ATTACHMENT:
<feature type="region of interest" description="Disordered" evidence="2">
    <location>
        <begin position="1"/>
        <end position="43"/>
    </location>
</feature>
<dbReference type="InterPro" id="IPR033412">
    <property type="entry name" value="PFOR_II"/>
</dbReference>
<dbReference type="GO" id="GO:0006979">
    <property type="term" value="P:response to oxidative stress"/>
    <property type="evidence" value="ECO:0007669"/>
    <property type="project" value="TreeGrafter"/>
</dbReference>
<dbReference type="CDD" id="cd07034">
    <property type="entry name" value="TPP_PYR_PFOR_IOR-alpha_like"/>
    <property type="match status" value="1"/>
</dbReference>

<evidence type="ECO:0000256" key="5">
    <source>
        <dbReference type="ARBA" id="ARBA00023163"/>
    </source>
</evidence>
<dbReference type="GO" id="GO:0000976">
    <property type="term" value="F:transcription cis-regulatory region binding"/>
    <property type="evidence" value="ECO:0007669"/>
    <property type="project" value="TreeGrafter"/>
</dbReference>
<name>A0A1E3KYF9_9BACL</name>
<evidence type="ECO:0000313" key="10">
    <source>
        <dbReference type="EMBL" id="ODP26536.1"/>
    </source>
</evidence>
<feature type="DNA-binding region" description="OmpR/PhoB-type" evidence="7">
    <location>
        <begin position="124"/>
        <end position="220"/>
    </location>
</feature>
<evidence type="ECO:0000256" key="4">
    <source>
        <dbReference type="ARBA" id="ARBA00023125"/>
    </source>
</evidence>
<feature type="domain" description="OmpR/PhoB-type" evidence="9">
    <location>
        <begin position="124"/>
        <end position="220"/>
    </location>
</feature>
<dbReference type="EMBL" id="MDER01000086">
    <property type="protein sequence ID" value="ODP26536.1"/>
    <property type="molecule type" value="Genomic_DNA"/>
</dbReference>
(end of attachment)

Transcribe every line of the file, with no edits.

<feature type="region of interest" description="Disordered" evidence="2">
    <location>
        <begin position="1"/>
        <end position="43"/>
    </location>
</feature>
<dbReference type="InterPro" id="IPR033412">
    <property type="entry name" value="PFOR_II"/>
</dbReference>
<dbReference type="GO" id="GO:0006979">
    <property type="term" value="P:response to oxidative stress"/>
    <property type="evidence" value="ECO:0007669"/>
    <property type="project" value="TreeGrafter"/>
</dbReference>
<dbReference type="CDD" id="cd07034">
    <property type="entry name" value="TPP_PYR_PFOR_IOR-alpha_like"/>
    <property type="match status" value="1"/>
</dbReference>

<evidence type="ECO:0000256" key="5">
    <source>
        <dbReference type="ARBA" id="ARBA00023163"/>
    </source>
</evidence>
<dbReference type="GO" id="GO:0000976">
    <property type="term" value="F:transcription cis-regulatory region binding"/>
    <property type="evidence" value="ECO:0007669"/>
    <property type="project" value="TreeGrafter"/>
</dbReference>
<name>A0A1E3KYF9_9BACL</name>
<evidence type="ECO:0000313" key="10">
    <source>
        <dbReference type="EMBL" id="ODP26536.1"/>
    </source>
</evidence>
<feature type="DNA-binding region" description="OmpR/PhoB-type" evidence="7">
    <location>
        <begin position="124"/>
        <end position="220"/>
    </location>
</feature>
<evidence type="ECO:0000256" key="4">
    <source>
        <dbReference type="ARBA" id="ARBA00023125"/>
    </source>
</evidence>
<feature type="domain" description="OmpR/PhoB-type" evidence="9">
    <location>
        <begin position="124"/>
        <end position="220"/>
    </location>
</feature>
<dbReference type="EMBL" id="MDER01000086">
    <property type="protein sequence ID" value="ODP26536.1"/>
    <property type="molecule type" value="Genomic_DNA"/>
</dbReference>